This is commentary.
“I’m very sorry to have to do this, but after speaking with my chapter president and advisor it has come to my attention that chapter president is the only person allowed to speak on behalf of the chapter and our opinions about recruitment. I was not aware of this and I’m very sorry I cannot participate in this article.”
I received the above email on Wednesday, Nov. 11 at 3:32 p.m. from a recruitment chair for SMU’s Alpha Chi Omega sorority chapter, just hours before we planned to conduct an interview about SMU’s new Spring ’15 Panhellenic recruitment schedule.
I had also scheduled interviews with the recruitment chair from Chi Omega, as well as sorority members from Kappa Kappa Gamma, Delta Gamma and Alpha Chi Omega.
Every one of them canceled.
The reason they all gave? Speaking to the media breaks their promise of secrecy. I realized soon enough that sorority women would never spill their secrets to a male journalist they don’t know, seeking information about how their sororities recruits its members.
Traditionally, about 500 SMU women participate in Panhellenic sorority recruitment. Only three to four of these women will not receive membership to one of the eight chapters at SMU, according to SMU’s Panhellenic Council.
Rumors have been circulating since the 1980s that some of the women who don’t get a bid for the chapter they want, or don’t receive a bid at all, have left the university with nearly a full refund of their tuition. That’s because they learned of their fate before the first day of class. My initial assignment was to find out if there was any truth to this rumor by comparing the retention rates from past years to spring ’15, when the offers for the first time would go out after the first class day, making students ineligible for a total tuition refund.
My editor and I realized there was another story in my failed attempt at trying to uncover the truth about Panhellenic recruitment: The secrecy around recruitment and also the exclusionary atmosphere around recruitment, that leaves some students feeling left out.
I asked the coordinator for Student Life, Ashley Fitzpatrick, if she was familiar with the whispers of women leaving the university as a result of being denied a spot in a sorority. I pointed out to her that Bid Day is Jan. 18, which comes after the first day of class on Jan.16, making it difficult to receive a refund for spring tuition. I also asked whether this might discourage women from leaving the university.
Fitzpatrick said the recruitment schedule is made based off of the timing of January Transfer AARO, and the opening of the Residential Commons buildings.
“The schedule is made to ensure that it fits the needs of the Panhellenic chapters and the women participating,” she wrote in an email.
My colleague in the Division of Journalism, who asked not to be named, is 20 and from west Los Angeles. She has been through recruitment twice – and dropped out both times. She doesn’t want to speak on the record for fear of offending her friends who are in sororities.
“I knew a girl that was a Delta Gamma at SMU but transferred to USC to be a DG because it’s the top house,” she said.
But at SMU, Delta Gamma is not considered a top tier sorority chapter. The top tier sororities at SMU are Theta, Kappa and Pi Phi, according to my classmate.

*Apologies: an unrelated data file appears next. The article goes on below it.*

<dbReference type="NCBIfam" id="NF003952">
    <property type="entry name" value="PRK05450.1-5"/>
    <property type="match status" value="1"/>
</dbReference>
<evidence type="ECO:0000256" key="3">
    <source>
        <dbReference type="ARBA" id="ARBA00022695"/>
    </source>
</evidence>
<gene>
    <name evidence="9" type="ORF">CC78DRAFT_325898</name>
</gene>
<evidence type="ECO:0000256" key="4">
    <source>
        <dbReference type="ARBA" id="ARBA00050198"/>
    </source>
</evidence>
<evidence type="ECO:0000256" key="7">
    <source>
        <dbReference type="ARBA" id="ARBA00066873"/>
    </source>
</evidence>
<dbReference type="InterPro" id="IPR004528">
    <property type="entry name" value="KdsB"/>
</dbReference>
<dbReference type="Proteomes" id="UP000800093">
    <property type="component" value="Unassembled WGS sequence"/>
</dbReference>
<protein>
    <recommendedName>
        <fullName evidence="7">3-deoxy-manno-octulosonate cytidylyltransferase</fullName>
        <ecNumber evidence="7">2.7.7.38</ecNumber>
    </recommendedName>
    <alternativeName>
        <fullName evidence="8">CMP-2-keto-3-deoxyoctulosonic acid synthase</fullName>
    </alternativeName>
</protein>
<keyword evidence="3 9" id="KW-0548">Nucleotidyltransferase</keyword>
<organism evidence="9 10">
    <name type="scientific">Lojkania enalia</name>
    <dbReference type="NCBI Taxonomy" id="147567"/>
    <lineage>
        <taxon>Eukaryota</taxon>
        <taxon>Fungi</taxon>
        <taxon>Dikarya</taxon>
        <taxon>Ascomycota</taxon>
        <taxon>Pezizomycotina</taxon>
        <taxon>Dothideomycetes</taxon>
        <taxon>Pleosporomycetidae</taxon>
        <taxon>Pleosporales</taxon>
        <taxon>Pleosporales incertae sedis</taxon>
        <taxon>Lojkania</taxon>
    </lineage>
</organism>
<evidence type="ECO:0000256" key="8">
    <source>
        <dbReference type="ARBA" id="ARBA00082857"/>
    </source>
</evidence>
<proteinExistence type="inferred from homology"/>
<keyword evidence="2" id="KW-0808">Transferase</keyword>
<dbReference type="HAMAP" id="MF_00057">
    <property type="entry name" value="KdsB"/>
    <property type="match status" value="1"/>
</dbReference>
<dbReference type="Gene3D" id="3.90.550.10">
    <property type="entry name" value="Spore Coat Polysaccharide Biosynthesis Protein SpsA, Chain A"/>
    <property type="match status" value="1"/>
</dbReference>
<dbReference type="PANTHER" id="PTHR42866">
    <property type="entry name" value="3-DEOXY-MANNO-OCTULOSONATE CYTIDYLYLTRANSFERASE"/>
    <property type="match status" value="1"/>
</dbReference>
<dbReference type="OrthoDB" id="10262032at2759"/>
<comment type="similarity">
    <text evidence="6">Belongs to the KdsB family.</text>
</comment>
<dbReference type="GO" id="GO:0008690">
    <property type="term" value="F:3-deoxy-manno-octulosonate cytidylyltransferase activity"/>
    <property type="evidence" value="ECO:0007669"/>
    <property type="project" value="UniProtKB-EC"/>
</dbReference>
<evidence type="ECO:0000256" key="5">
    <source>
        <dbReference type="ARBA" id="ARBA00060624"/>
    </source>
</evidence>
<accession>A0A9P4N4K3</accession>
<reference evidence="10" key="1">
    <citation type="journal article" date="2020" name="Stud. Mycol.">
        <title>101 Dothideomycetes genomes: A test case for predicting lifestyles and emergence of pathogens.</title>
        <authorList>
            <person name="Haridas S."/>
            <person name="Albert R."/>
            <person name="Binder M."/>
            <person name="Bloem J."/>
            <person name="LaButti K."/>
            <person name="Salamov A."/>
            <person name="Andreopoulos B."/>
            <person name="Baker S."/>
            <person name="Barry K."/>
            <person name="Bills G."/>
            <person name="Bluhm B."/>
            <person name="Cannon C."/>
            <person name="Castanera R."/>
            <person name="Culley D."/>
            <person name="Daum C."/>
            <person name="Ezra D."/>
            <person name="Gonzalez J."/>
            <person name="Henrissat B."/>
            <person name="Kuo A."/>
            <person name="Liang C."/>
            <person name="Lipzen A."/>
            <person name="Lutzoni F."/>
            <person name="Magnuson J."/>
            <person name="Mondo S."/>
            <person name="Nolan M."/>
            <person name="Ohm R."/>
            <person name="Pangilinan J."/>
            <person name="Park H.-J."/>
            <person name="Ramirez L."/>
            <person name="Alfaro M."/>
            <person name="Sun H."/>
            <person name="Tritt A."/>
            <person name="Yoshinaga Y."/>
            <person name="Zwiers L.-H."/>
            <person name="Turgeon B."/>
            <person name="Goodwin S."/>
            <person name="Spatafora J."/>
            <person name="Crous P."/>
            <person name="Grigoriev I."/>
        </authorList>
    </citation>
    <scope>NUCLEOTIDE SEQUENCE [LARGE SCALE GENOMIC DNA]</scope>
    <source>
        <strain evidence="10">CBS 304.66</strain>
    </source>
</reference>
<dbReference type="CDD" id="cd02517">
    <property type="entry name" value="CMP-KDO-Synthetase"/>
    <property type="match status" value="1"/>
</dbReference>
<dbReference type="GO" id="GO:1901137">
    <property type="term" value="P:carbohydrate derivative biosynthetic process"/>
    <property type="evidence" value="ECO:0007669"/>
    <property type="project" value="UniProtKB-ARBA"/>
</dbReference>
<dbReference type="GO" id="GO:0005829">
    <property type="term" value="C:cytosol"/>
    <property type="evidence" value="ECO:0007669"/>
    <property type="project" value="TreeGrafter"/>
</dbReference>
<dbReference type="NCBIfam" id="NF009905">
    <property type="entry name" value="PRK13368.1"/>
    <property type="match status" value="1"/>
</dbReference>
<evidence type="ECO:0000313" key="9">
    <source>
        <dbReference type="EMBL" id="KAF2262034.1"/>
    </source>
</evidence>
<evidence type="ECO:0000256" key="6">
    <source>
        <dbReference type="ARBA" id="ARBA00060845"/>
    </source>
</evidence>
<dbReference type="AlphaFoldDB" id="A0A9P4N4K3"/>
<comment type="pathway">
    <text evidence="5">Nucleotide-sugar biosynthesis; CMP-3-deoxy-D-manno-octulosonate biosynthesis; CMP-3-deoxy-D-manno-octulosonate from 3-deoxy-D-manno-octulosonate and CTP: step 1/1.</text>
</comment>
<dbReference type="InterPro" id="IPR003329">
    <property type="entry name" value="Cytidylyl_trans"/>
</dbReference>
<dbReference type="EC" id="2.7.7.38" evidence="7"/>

Adriana Fernandez, 22, and a senior in the Division of Journalism, is familiar with women leaving the University because of Greek life. She saw it play out her first year at SMU as a transfer student.
“There was a girl in my dorm who dropped out of the entire process because the sororities she wanted to be a part of neglected her. She would rather not be a part of the entire thing than be a part of a sorority she thought wasn’t good enough. She transferred the next year,” said Fernandez.
Meredith Carey, 21, a senior at SMU and member of Delta Gamma, is also familiar with rumors of women leaving SMU because they are disappointed when they don’t get into the house they want.
“It has been a sort of hushed tradition that a number of girls have dropped out of SMU before classes started as a result of not receiving a bid for a sorority or the sorority they wanted,” said Carey, the Assignments Editor for the Daily Campus. “It’s been happening since my mother went to school here in the 1980s.”
Carey’s mother was a student at SMU in the early 1980s and was not a member of a sorority.
Sororities are built on grouping like-minded women together that come from similar backgrounds and ignoring or rejecting others.
“Sororities exclude people based on superficial things. Being a part of a sorority gives them the idea of social status,” said Fernandez.
The recruitment process has to be kept a secret because it’s not a nice process, according to the student in my class, who went through recruitment twice.
“They send your headshot around the eight chapters and they ask the members if they know you, what your parents do and how much money they have,” she said.
It’s also frowned upon to mention what sorority you want to join. If you publicly mention what house you want, chances are you won’t get a bid to that house, according to the women I talked with.
I was surprised when I met a first-year one day recently walking outside of the Laura Lee Blanton building who was willing to tell me what sorority house she was looking forward to joining.
She emailed me days later to ask me to please remove her name from my story. I reached out to ask her who told her not speak. She never responded.
“Mentioning my name and the sorority house I want a bid from could really hurt my chances,” she said in an email.
The student said she wanted to be a part of a sorority since her mother wore the colors of light and dark blue as a Kappa Kappa Gamma.
“I thought I said too much, but I wasn’t sure,” said the first-year.